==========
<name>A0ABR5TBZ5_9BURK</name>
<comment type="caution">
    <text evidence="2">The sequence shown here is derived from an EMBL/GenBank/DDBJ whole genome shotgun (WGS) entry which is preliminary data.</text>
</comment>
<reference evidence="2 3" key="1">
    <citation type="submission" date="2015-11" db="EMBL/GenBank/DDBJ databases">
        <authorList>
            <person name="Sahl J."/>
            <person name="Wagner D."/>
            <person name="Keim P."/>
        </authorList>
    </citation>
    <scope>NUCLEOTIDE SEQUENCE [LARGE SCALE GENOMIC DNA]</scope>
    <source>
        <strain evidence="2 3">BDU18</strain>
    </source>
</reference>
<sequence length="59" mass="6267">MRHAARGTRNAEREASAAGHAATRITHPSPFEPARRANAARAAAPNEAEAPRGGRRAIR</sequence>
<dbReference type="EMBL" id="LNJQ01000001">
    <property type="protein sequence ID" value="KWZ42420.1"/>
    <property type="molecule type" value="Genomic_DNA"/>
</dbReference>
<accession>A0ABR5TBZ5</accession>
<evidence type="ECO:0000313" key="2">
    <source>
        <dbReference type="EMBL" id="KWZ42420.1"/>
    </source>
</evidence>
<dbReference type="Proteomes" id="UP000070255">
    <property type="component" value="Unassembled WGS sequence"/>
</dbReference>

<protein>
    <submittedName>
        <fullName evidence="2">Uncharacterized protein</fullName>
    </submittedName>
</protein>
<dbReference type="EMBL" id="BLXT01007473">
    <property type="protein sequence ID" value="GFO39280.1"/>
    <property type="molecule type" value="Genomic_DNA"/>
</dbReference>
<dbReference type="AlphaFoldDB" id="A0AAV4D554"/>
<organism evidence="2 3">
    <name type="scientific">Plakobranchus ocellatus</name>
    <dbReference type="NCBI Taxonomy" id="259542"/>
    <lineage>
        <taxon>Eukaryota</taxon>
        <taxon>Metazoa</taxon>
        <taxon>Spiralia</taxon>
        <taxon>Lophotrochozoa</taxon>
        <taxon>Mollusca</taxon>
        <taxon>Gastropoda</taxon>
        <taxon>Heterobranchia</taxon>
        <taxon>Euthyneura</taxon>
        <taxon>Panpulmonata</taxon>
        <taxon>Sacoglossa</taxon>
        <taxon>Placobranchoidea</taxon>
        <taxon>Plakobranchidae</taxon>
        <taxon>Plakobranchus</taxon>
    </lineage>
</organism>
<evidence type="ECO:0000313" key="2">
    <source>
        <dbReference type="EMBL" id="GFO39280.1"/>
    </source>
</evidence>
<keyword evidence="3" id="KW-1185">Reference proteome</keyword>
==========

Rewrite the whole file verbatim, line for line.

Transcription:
<name>A0ABR5TBZ5_9BURK</name>
<comment type="caution">
    <text evidence="2">The sequence shown here is derived from an EMBL/GenBank/DDBJ whole genome shotgun (WGS) entry which is preliminary data.</text>
</comment>
<reference evidence="2 3" key="1">
    <citation type="submission" date="2015-11" db="EMBL/GenBank/DDBJ databases">
        <authorList>
            <person name="Sahl J."/>
            <person name="Wagner D."/>
            <person name="Keim P."/>
        </authorList>
    </citation>
    <scope>NUCLEOTIDE SEQUENCE [LARGE SCALE GENOMIC DNA]</scope>
    <source>
        <strain evidence="2 3">BDU18</strain>
    </source>
</reference>
<sequence length="59" mass="6267">MRHAARGTRNAEREASAAGHAATRITHPSPFEPARRANAARAAAPNEAEAPRGGRRAIR</sequence>
<dbReference type="EMBL" id="LNJQ01000001">
    <property type="protein sequence ID" value="KWZ42420.1"/>
    <property type="molecule type" value="Genomic_DNA"/>
</dbReference>
<accession>A0ABR5TBZ5</accession>
<evidence type="ECO:0000313" key="2">
    <source>
        <dbReference type="EMBL" id="KWZ42420.1"/>
    </source>
</evidence>
<dbReference type="Proteomes" id="UP000070255">
    <property type="component" value="Unassembled WGS sequence"/>
</dbReference>

<protein>
    <submittedName>
        <fullName evidence="2">Uncharacterized protein</fullName>
    </submittedName>
</protein>
<dbReference type="EMBL" id="BLXT01007473">
    <property type="protein sequence ID" value="GFO39280.1"/>
    <property type="molecule type" value="Genomic_DNA"/>
</dbReference>
<dbReference type="AlphaFoldDB" id="A0AAV4D554"/>
<organism evidence="2 3">
    <name type="scientific">Plakobranchus ocellatus</name>
    <dbReference type="NCBI Taxonomy" id="259542"/>
    <lineage>
        <taxon>Eukaryota</taxon>
        <taxon>Metazoa</taxon>
        <taxon>Spiralia</taxon>
        <taxon>Lophotrochozoa</taxon>
        <taxon>Mollusca</taxon>
        <taxon>Gastropoda</taxon>
        <taxon>Heterobranchia</taxon>
        <taxon>Euthyneura</taxon>
        <taxon>Panpulmonata</taxon>
        <taxon>Sacoglossa</taxon>
        <taxon>Placobranchoidea</taxon>
        <taxon>Plakobranchidae</taxon>
        <taxon>Plakobranchus</taxon>
    </lineage>
</organism>
<evidence type="ECO:0000313" key="2">
    <source>
        <dbReference type="EMBL" id="GFO39280.1"/>
    </source>
</evidence>
<keyword evidence="3" id="KW-1185">Reference proteome</keyword>